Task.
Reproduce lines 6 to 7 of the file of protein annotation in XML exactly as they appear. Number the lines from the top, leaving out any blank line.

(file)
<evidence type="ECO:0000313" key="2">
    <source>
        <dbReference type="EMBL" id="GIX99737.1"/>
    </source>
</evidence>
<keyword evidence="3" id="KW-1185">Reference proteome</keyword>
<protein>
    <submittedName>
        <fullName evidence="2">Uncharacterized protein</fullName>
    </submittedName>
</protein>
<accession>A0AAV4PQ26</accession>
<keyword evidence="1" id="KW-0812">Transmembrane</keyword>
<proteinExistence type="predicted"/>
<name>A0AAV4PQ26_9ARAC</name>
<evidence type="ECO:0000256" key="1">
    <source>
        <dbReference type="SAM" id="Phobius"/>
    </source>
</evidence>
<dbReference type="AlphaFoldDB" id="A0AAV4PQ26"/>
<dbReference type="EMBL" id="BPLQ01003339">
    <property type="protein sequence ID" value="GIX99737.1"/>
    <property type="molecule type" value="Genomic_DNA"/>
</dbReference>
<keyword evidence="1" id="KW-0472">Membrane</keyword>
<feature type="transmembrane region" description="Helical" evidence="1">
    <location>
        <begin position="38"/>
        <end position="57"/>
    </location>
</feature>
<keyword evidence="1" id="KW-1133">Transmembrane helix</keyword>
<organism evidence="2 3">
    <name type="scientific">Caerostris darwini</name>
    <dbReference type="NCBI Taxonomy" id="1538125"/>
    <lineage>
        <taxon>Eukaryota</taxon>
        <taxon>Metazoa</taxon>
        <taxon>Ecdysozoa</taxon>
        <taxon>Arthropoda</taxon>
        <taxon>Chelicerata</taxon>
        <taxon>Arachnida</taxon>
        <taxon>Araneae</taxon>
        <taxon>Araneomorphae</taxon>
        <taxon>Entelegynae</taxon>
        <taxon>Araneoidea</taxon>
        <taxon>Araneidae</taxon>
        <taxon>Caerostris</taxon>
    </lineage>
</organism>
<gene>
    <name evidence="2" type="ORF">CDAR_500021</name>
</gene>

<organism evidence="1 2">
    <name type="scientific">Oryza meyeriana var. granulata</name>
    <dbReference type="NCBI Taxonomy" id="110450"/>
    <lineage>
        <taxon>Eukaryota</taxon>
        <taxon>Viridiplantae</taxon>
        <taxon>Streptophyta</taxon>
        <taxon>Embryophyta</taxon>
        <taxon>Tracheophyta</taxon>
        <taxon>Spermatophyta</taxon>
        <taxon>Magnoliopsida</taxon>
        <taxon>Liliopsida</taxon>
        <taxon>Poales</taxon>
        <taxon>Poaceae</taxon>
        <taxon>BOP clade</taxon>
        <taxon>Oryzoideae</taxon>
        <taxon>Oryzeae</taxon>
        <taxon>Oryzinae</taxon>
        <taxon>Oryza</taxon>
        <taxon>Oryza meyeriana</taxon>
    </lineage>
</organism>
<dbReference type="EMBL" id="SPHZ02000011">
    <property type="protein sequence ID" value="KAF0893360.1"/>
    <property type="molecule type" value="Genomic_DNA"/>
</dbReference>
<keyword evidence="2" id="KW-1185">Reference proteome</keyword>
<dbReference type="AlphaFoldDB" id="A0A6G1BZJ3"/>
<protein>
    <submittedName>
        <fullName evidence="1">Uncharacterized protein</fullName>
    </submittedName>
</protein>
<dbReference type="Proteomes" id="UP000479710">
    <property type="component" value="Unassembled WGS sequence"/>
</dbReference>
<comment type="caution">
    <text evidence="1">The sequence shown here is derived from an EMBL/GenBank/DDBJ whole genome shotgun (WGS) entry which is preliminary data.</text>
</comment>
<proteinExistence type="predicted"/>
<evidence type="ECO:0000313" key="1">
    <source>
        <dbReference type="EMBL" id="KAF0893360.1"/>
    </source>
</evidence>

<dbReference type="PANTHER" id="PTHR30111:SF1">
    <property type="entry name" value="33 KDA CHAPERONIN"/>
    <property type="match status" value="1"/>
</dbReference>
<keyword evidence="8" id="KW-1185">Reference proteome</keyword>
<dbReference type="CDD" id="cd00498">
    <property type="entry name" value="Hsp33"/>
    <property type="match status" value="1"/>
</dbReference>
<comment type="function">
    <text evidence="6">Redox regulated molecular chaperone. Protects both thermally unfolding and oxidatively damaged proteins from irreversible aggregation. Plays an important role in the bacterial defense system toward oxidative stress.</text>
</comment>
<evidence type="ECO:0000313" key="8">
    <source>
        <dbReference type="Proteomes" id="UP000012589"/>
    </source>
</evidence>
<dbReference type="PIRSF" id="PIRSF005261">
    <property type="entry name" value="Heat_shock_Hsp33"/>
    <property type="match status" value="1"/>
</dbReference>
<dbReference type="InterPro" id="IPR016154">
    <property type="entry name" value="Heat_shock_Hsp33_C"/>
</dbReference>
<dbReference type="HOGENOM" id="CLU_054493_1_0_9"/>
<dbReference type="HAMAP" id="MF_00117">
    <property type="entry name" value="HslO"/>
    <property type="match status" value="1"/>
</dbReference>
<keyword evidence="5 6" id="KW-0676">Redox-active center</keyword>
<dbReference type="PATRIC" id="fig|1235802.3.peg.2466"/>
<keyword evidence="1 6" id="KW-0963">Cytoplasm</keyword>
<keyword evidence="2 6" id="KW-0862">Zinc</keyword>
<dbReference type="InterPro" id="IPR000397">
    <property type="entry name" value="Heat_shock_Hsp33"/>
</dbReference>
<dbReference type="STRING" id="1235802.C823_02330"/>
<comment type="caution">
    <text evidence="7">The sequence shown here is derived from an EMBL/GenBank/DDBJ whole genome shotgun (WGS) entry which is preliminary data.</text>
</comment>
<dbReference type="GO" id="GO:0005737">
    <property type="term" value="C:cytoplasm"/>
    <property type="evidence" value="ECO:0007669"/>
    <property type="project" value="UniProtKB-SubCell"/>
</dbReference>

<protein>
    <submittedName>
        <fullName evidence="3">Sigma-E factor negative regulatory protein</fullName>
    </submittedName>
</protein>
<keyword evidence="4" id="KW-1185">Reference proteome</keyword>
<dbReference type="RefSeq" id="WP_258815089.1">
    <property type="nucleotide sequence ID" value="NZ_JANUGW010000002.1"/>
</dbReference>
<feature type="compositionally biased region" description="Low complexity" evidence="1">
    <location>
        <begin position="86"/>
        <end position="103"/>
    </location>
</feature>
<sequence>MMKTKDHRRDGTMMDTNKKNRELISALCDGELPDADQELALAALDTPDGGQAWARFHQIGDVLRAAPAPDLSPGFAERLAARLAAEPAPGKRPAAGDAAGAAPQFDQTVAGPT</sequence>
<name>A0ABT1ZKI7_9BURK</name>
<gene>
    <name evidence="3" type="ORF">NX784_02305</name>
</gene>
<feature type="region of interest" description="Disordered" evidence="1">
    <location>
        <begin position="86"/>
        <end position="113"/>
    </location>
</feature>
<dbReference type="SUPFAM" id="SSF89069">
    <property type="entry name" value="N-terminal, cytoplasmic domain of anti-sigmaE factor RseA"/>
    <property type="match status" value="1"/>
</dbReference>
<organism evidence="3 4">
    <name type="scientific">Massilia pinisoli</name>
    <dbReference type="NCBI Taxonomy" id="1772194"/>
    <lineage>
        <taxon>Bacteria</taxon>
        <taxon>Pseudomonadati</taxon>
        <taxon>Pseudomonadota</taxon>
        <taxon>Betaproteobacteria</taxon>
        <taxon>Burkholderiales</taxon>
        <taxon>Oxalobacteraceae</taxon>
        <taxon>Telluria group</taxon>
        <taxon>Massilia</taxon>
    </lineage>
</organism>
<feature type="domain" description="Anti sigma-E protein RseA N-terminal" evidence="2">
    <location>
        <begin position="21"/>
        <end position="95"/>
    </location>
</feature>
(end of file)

<keyword evidence="3" id="KW-1185">Reference proteome</keyword>
<protein>